Current Funding from Kickstarter and BackerKit

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New Games for the New Year

Game Design Arcade Play the Games — No coins required

I am always inspired when I look back in January and see how prolific our students were with their game creations. In 2013, VFS Game Design students produced over 100 games using Unity, UDK, Flash and HTML5.

Below we have selected 6 inspiring games that are sure to motivate any game making enthusiast out there to create their first title for 2014!

Bullet Ride (GD28) – Bullet Ride is a 3rd person fast paced action game, where the player steers a bullet through an art deco world, developed by a team of five students using Unity 4.0.

Play Bullet Ride HERE.

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Ludum Dare #28 – Mama is Sick [Post-Mortem]

Note: Ludum Dare is a quarterly game jam where participants from all over the world make a game from start to finish in 48 hours (competition mode) or 72 hours (jam mode). Guerric and I did the jam. The theme was ‘You Only Get One’. Entries are judged based on: innovation, fun, theme, graphics, audio, humor, mood and overall. Participants play and rate each others games. Results will be announced on January 5th, 2014.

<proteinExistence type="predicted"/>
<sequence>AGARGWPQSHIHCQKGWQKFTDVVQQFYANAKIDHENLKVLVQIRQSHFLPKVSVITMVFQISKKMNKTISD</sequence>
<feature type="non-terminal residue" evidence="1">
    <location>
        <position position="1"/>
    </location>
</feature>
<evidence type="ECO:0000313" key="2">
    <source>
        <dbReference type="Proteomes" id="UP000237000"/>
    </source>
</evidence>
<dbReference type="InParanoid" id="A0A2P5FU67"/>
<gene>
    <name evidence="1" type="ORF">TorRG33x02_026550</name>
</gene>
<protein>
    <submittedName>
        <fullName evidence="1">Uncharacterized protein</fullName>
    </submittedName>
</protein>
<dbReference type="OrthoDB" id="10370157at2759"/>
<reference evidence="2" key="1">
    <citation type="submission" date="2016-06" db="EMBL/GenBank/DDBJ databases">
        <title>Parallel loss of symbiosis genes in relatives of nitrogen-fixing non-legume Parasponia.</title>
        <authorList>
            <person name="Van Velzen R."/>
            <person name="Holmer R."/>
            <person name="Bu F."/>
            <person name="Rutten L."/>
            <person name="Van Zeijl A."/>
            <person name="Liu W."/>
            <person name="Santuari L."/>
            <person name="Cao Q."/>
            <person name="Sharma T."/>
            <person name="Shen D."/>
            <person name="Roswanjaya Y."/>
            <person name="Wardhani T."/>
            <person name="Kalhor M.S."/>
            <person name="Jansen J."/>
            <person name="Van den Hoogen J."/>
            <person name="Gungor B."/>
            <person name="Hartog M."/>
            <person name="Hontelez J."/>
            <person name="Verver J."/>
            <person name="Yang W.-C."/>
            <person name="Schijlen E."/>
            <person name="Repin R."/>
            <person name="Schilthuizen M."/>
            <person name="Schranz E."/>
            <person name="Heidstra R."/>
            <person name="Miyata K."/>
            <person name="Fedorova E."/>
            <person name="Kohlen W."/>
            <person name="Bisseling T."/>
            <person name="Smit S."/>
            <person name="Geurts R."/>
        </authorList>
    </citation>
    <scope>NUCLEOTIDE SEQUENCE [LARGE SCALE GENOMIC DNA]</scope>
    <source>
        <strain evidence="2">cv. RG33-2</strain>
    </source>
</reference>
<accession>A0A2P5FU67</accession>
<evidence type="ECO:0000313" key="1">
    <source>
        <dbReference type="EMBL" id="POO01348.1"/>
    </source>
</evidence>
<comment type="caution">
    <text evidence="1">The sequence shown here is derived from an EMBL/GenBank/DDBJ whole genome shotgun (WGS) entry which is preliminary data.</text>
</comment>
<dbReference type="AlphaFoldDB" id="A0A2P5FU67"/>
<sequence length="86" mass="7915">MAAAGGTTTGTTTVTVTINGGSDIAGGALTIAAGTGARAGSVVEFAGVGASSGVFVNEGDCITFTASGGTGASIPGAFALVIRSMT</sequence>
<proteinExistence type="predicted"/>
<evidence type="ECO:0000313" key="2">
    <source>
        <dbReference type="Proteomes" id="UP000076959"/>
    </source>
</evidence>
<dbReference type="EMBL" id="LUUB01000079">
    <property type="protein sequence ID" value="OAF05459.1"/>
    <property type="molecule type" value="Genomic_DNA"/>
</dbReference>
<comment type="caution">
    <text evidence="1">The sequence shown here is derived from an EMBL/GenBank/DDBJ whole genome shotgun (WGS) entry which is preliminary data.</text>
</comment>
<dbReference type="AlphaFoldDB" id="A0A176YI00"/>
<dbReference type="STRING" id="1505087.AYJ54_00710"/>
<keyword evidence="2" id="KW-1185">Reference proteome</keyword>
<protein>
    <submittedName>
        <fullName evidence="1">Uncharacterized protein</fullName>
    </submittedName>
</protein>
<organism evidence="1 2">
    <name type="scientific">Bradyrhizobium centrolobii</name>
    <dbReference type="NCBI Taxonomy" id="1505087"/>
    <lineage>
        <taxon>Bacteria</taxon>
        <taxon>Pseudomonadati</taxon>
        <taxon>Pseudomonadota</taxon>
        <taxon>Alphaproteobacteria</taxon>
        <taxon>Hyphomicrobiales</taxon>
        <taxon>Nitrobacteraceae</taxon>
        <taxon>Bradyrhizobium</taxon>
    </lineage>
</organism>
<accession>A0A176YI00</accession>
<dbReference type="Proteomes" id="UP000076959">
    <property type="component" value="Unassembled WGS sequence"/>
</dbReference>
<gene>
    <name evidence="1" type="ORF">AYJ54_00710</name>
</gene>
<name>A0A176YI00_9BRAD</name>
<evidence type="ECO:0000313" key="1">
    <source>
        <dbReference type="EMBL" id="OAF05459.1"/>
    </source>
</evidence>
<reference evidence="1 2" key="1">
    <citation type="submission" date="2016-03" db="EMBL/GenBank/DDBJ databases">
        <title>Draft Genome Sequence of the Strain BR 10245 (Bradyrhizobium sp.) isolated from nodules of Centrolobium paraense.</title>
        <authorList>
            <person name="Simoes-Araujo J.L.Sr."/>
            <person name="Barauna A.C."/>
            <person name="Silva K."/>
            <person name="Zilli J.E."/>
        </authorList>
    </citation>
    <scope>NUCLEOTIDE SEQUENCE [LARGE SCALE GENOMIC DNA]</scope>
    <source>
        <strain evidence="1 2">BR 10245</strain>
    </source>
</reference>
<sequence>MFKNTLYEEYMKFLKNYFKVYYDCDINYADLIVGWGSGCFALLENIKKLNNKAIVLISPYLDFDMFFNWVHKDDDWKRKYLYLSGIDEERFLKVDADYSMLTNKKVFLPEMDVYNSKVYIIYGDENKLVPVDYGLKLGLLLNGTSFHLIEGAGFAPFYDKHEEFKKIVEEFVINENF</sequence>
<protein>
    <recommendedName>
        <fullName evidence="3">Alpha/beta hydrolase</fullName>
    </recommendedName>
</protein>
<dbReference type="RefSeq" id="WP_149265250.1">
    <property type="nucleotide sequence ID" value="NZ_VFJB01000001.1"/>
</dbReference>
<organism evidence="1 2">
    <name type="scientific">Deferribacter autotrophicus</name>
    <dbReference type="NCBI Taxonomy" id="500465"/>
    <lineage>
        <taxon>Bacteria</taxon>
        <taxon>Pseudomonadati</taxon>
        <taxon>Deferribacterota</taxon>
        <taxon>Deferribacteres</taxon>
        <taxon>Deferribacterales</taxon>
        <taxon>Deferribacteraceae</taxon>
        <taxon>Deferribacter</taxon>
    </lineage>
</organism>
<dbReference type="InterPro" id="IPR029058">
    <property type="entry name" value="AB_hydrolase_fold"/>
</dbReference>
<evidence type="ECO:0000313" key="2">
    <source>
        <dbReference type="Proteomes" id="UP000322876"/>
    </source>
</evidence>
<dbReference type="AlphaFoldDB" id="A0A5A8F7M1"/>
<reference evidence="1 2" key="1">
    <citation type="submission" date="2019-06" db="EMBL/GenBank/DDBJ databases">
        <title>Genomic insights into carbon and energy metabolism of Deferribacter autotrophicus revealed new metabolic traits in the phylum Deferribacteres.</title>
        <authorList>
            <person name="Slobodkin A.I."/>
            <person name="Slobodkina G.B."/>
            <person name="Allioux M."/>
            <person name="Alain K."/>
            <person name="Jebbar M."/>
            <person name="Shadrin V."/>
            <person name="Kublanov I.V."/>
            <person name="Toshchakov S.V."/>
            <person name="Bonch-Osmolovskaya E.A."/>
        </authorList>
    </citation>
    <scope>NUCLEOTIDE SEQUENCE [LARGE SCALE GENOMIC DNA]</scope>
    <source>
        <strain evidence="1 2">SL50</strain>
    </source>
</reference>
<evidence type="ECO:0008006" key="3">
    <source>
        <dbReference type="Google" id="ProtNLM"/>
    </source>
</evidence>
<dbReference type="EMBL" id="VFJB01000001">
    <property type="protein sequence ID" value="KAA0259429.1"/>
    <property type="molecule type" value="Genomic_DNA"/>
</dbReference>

‘Mama is Sick’ can be played HERE

 

My first Ludum Dare! And my second game jam ever.

This post will cover what mine and @GarrickWinter (Guerric Haché)’s game is about, a summary of the process we went about making it and the top 3 things done well and the top 3 things we could improve on.

Quick description of our game (taken from the instructions screen):

“Mama is Sick” is a resource-management, hard-times simulation game.

YOU ONLY GET ONE DOLLAR A DAY to look after your family (thanks to a generous family from overseas) while papa is away and mama is sick.

Buy food and water to make sure the food, water and health bars of you and your family don’t reach zero or death will occur.

If your education bar reaches zero, you won’t graduate high school.

You have to last 50 days until papa comes back. Will you manage to graduate? Will everyone survive?